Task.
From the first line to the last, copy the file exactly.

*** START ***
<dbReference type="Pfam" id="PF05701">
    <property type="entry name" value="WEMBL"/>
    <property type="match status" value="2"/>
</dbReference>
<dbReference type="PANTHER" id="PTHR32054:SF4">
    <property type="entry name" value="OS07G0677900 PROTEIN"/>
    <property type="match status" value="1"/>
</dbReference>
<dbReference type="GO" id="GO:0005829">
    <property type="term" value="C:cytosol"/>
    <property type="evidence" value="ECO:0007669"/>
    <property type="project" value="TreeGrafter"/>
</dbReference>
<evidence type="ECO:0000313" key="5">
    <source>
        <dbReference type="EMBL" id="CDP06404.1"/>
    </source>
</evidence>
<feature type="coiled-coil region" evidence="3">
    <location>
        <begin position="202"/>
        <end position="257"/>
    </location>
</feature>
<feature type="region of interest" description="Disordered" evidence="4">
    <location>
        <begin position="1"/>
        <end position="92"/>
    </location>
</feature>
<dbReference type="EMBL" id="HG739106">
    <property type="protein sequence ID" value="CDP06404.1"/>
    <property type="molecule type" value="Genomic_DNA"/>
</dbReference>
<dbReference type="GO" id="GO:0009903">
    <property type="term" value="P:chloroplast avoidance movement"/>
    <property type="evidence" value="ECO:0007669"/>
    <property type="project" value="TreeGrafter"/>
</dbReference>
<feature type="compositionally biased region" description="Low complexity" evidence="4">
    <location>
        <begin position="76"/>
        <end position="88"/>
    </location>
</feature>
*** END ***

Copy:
<dbReference type="Pfam" id="PF05701">
    <property type="entry name" value="WEMBL"/>
    <property type="match status" value="2"/>
</dbReference>
<dbReference type="PANTHER" id="PTHR32054:SF4">
    <property type="entry name" value="OS07G0677900 PROTEIN"/>
    <property type="match status" value="1"/>
</dbReference>
<dbReference type="GO" id="GO:0005829">
    <property type="term" value="C:cytosol"/>
    <property type="evidence" value="ECO:0007669"/>
    <property type="project" value="TreeGrafter"/>
</dbReference>
<evidence type="ECO:0000313" key="5">
    <source>
        <dbReference type="EMBL" id="CDP06404.1"/>
    </source>
</evidence>
<feature type="coiled-coil region" evidence="3">
    <location>
        <begin position="202"/>
        <end position="257"/>
    </location>
</feature>
<feature type="region of interest" description="Disordered" evidence="4">
    <location>
        <begin position="1"/>
        <end position="92"/>
    </location>
</feature>
<dbReference type="EMBL" id="HG739106">
    <property type="protein sequence ID" value="CDP06404.1"/>
    <property type="molecule type" value="Genomic_DNA"/>
</dbReference>
<dbReference type="GO" id="GO:0009903">
    <property type="term" value="P:chloroplast avoidance movement"/>
    <property type="evidence" value="ECO:0007669"/>
    <property type="project" value="TreeGrafter"/>
</dbReference>
<feature type="compositionally biased region" description="Low complexity" evidence="4">
    <location>
        <begin position="76"/>
        <end position="88"/>
    </location>
</feature>